Jobs for not quite all?

The skills shortage debate continues to rage, as NME readers hit back at suggestions regional job candidates do not have the technical ability enterprises require.

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By  Eliot Beer Published  August 1, 2006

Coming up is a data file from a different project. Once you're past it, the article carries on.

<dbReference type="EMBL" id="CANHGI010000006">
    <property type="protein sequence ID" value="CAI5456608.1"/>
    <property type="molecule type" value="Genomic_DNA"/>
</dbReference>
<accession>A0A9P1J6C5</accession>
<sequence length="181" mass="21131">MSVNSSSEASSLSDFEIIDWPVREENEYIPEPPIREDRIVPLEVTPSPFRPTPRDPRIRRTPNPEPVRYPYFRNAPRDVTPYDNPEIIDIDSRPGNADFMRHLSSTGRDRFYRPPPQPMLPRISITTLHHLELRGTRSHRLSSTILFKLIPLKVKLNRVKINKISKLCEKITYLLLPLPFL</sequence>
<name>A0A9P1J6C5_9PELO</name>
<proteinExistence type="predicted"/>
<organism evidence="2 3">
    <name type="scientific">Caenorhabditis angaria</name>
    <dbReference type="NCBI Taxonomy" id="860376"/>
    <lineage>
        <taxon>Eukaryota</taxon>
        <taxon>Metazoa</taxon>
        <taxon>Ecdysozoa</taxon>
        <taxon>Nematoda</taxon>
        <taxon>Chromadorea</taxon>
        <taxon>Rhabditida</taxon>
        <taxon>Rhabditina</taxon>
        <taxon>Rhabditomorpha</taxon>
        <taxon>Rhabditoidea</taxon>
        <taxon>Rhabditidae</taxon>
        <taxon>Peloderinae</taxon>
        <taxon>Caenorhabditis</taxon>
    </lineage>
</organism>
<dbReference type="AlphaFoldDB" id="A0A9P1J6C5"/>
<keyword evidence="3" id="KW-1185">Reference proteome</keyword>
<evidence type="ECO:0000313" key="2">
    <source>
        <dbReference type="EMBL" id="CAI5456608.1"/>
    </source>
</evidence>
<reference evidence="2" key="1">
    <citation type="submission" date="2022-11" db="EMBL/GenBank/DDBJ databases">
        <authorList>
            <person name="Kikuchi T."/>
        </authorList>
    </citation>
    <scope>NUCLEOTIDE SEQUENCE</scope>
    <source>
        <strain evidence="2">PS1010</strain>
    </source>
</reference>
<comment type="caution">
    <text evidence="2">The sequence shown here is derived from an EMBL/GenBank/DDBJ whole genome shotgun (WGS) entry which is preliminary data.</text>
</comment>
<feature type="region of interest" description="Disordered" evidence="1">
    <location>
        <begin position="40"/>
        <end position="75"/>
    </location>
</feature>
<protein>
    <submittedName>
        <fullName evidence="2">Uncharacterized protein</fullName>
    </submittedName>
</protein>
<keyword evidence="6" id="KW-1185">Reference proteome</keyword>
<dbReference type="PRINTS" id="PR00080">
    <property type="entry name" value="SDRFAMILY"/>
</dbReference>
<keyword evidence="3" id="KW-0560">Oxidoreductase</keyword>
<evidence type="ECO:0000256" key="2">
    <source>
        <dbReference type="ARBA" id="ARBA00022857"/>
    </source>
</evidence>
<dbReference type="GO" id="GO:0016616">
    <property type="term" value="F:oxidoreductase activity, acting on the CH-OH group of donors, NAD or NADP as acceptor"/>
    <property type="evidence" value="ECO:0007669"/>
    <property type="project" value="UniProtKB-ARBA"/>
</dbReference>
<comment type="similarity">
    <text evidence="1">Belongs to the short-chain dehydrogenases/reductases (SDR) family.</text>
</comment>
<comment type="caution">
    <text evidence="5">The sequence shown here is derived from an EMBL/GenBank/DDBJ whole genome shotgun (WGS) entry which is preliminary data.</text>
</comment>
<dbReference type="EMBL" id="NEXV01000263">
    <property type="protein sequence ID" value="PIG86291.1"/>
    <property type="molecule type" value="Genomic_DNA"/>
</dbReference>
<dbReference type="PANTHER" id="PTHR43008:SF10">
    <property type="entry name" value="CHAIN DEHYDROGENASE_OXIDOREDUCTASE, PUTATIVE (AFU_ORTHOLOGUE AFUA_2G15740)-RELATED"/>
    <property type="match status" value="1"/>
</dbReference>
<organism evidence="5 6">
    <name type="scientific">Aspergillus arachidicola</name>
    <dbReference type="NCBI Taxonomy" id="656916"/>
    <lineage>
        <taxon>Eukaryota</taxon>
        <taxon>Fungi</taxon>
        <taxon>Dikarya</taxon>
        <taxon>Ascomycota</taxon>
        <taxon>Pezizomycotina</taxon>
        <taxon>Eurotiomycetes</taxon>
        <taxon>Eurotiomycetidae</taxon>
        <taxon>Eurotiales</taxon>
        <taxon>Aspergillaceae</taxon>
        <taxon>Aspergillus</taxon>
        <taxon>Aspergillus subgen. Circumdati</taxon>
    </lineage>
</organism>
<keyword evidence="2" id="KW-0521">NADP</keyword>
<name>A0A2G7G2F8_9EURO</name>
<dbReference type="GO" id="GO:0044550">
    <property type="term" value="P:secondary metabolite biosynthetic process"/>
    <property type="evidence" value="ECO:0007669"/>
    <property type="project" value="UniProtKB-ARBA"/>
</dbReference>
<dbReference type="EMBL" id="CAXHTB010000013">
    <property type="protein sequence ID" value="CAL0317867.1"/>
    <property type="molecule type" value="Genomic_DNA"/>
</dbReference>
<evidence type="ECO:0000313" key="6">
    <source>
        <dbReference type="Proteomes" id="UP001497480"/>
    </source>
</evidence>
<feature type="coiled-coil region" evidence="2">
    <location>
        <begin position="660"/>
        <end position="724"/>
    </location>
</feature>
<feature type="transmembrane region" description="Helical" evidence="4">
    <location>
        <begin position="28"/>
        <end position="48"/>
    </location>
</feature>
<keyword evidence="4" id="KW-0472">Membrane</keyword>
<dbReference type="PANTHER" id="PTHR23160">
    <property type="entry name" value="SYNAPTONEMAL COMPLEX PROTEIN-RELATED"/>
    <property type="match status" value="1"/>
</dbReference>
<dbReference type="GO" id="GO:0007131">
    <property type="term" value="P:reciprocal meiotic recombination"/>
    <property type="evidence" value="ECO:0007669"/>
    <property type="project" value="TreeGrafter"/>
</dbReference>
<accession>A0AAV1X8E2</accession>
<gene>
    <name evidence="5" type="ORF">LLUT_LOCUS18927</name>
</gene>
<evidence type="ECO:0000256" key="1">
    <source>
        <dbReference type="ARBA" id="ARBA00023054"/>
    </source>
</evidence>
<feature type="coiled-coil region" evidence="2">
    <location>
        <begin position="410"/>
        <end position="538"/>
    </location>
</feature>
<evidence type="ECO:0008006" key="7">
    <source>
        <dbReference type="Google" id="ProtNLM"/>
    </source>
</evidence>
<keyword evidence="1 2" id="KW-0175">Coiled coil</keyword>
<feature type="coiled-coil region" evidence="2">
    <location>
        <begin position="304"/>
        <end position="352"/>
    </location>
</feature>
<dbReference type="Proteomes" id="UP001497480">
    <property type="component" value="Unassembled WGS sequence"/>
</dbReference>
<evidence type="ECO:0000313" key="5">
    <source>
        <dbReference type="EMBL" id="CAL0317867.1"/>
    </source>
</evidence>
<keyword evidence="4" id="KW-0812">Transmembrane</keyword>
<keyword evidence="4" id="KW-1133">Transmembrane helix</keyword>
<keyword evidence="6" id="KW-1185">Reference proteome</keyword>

|~||~||~|In the last NME electronic newsletter, I highlighted the comments of one regional IT manager, who said he found it difficult to hire skilled staff; I went on to suggest that the issue might lie with there being simply too many jobs for IT graduates to fill. This provoked a flurry of responses, such as this from Emran A Hamdan, a manager at Axiom Telecom in the UAE: “I do not fully agree with your friend that shortage of IT skills in the Middle East and I also want to emphases that talent is also produced at Middle East universities, not only in the west! However, practical training is what we don’t have in most schools.” He goes on to comment that fresh graduates in the region sometimes face a wait of up to 18 months before employment, and must start on half-pay for six months when they do start work. “There is not an issue of skill shortage. Skill is there but we need to discover it. Rather we should say that we need to give people the opportunity to flash out as an professional,” wrote Sandipta Mishra, who also says that candidates should be given a chance to develop even if they do not score highly on practical tests. Mishra also comments that employment packages in the Middle East IT sector are much less generous than in other parts of the world. Maryjane Pearman of Nadia Recruitment makes the same point, saying that salaries are average and long-term prospects are non-existent, at least in the UAE. “The country has not promoted itself as a land of opportunity in the IT sector, good technical people are being lured to greener pastures in other countries and we have yet to step up and compete,” she says. These comments point the finger firmly at enterprises and IT and network managers, suggesting that they need to do more to attract the best candidates. There is also the suggestion that the jobs are simply not there. At the same time, a report from America suggests that many firms, at least in that part of the world, are ignoring experienced IT staff because they lack a specific skill. Instead of hiring senior, domestic personnel, enterprises will recruit from overseas or outsource to locations such as India. This is not the USA, and there is by no means the same level of residual skills here, but the suggestion that enterprises may be ignoring skilled candidates because of a single specific (and very possibly redeemable) skill gap, has an interesting resonance with the opinions above. The ball is very much in the court of senior IT managers and enterprises now. Are they complacent and out of touch with the global jobs market, or is there in fact a genuine skills shortage affecting the region? Or, as one correspondent, only identified as ‘T’, asked: “You mention all the jobs and lack of skills - but where are these jobs??” Eliot Beer – Deputy Editor, NME What are your views on the skills issue? Write to||**||

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